At last week’s International Medieval Congress in Kalamazoo, I attended the annual Pseudo Society session, a humorous presentation of papers crafted to resemble the other academic presentations at the conference, but on topics like “Njal’s Flat Pack: The Historical Evidence for Ikea,” in which the presenter linked the strong Nordic heritage of the famous store using runestones and knotted snakes. The final paper attempted to show that England’s King John (John the first, and the only) was, contrary to every Robin Hood film, actually a great king.
This is only the most recent, and most light-hearted attempt to reclaim a figure from the past on behalf of a more enlightened time. King Richard III, whose grave was recently discovered, allowing him to be received into the bosom of the nation with the proper respect due to a king, already had his own society, dedicated to greater understanding of this maligned and pivotal figure, and an interesting museum in one of the towers of the city wall in York, where displays about the history of that turbulent time suggest that Richard is innocent of slaying his nephews, the infamous Princes in the Tower.
However, the New York Times recently included an article about an even more unlikely rehabilitation, that of Ivan the Terrible. Now, you’d think that just the appellation, “The Terrible” suggests a problematic ruler. Ivan is, in fact, known for his ruthless slaughter and conquest during his reign (although he does hold a place near to my heart for in 1555 commissioning my favorite building, the iconic Saint Basil’s Cathedral in Moscow).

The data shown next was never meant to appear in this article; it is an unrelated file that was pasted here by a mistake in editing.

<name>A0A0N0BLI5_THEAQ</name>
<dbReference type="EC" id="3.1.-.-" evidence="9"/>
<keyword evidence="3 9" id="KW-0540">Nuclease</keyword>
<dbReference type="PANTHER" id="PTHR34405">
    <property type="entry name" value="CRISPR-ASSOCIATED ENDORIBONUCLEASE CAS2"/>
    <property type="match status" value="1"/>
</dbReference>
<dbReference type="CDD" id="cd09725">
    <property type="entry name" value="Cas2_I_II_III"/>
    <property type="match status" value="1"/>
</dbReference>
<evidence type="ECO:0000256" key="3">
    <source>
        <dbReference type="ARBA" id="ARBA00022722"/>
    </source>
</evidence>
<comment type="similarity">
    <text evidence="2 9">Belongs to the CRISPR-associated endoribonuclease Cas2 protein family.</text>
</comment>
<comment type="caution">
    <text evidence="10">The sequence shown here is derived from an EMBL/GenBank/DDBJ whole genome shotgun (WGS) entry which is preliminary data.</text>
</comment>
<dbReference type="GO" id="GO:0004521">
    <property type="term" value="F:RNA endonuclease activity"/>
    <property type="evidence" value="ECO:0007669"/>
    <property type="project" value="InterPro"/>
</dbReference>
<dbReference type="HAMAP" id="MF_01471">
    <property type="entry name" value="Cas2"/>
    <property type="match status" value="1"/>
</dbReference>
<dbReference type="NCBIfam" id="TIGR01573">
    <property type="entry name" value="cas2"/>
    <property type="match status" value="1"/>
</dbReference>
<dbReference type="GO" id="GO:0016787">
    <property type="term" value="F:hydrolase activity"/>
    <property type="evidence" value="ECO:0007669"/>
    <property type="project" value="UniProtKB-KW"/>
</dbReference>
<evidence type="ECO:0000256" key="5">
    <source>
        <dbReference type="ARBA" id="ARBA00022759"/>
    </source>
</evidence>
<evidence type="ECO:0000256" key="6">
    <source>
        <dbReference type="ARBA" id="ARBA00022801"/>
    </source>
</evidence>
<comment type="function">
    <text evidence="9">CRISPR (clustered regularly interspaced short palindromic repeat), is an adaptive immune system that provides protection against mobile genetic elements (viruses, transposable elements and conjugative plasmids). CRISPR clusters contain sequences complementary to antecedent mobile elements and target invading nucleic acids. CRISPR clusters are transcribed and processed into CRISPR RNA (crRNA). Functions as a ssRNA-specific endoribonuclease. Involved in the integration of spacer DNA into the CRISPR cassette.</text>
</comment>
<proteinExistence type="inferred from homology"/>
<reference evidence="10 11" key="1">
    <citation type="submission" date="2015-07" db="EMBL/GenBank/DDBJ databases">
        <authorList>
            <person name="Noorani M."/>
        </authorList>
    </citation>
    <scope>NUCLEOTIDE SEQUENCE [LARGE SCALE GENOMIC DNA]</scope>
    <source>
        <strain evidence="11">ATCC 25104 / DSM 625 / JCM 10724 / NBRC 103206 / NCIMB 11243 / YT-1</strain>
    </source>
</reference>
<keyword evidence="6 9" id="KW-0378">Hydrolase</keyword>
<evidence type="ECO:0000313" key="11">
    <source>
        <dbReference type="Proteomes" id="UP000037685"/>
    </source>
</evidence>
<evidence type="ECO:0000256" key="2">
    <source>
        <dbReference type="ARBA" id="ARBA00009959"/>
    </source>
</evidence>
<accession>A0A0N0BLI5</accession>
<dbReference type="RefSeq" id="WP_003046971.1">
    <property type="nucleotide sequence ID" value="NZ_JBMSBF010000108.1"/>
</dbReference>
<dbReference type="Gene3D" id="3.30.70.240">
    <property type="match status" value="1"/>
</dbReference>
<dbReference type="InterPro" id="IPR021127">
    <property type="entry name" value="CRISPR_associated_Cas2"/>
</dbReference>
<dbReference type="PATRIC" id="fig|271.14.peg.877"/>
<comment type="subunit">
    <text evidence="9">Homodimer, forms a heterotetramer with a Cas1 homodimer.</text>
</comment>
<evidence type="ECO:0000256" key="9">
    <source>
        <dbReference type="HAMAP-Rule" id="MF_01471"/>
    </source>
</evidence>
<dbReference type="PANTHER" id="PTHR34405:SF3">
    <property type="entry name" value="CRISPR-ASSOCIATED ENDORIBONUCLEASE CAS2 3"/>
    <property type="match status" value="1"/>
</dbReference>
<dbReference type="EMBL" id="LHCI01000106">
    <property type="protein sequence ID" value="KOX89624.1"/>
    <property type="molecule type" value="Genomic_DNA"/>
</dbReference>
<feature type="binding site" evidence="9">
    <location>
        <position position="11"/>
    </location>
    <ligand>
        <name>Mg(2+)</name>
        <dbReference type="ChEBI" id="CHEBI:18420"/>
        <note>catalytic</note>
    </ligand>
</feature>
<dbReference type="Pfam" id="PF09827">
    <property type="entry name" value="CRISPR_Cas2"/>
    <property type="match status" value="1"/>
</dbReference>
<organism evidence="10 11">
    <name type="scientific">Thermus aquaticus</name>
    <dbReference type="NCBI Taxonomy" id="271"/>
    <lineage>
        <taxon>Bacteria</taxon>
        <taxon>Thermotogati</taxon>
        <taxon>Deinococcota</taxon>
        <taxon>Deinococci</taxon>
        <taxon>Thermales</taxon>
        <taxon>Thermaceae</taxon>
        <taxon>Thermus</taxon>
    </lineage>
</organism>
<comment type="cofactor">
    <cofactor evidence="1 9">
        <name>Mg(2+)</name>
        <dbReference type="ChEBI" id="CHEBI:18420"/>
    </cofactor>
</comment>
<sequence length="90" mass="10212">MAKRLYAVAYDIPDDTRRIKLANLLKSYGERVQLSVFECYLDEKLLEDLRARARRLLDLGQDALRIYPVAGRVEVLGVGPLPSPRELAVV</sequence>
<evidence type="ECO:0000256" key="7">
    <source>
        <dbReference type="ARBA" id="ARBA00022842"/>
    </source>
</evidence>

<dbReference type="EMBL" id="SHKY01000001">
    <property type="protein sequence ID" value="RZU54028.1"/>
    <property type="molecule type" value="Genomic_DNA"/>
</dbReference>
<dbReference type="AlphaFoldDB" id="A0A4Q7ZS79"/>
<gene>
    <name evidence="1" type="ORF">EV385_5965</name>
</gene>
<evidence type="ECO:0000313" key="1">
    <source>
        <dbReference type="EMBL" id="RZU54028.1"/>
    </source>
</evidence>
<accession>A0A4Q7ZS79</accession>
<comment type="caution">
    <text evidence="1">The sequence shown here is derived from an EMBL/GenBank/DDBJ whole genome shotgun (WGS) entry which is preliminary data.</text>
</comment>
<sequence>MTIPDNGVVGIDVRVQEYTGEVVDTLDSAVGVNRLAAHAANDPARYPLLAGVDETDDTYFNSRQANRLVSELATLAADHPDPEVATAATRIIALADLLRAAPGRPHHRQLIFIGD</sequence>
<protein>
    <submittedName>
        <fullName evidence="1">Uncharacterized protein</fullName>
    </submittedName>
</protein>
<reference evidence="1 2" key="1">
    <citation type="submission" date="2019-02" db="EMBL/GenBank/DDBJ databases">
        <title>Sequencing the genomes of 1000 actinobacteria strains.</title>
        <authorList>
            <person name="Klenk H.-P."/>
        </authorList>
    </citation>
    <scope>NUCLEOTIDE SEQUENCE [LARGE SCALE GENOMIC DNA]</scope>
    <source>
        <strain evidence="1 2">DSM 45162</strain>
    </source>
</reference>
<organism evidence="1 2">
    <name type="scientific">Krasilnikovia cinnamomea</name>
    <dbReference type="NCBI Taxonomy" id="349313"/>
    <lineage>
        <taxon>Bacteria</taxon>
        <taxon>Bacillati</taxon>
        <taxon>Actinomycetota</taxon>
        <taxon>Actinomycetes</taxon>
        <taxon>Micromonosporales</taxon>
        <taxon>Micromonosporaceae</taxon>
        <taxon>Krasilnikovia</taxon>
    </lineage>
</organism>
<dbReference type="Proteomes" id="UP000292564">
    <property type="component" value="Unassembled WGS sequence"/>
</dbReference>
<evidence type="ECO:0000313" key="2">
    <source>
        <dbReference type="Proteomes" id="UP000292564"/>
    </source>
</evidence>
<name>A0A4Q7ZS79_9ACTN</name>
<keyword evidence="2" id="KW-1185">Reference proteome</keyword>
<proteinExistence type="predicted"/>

Why this obsession with revising contemporary attitudes toward long-dead monarchs? I think there are two main reasons. The first, and perhaps the most obvious in the case of Ivan, is national pride or reputation. Imagine the most famous monarch associated with your nation being referred to as “the Terrible.” It’s a stain on the national scorecard. The second most famous, Tsar Nicholas, was killed along with his entire family in a revolution which, in the national narrative, had to look good, so Nicholas must be resigned to the ash bin. But Ivan, a powerful figure in his own right, could be resurrected and used as a rallying symbol for a new era of national pride. And if the nation in question may be harboring new imperial tendencies, then the image may come in handy. In Mongolia, Chingghis Khan is a national hero, less because they have a current desire to conquer the world, than because the image of the great conqueror reminds them that their ancestors were very successful in doing so. For a small democratic nation caught between two giants, a symbol of their national courage and independence is vital.
The other reason for rehabilitating history’s villains is the historian or academic’s fascination with unknown or unconsidered perspectives, the idea that assumptions and prior conclusions should periodically be re-examined in light of new ideas. Hence, we should not passively accept history’s judgement of a leader because, at the time that history was written, it might have been controlled or manipulated by the agendas of the time (The NYT article above contains some quotes to this effect). Since we prefer to submit to only our own agenda, a review of the evidence seems to be in order. The liberal generosity to accept all points of view as valid has lead to re-tellings of Beowulf from the perspective of Grendel and of The Wizard of Oz from the perspective of Elphaba, the Wicked Witch of the West. These characters were the heroes of their own story, and it can be informative to figure out what that narrative might be.
We like to root for the underdog, to come out in support of the downtrodden, even if they have been trod down by their critics over the course of centuries, they may, in fact, in the famous words of Jessica Rabbit, not be bad, they’re just drawn that way.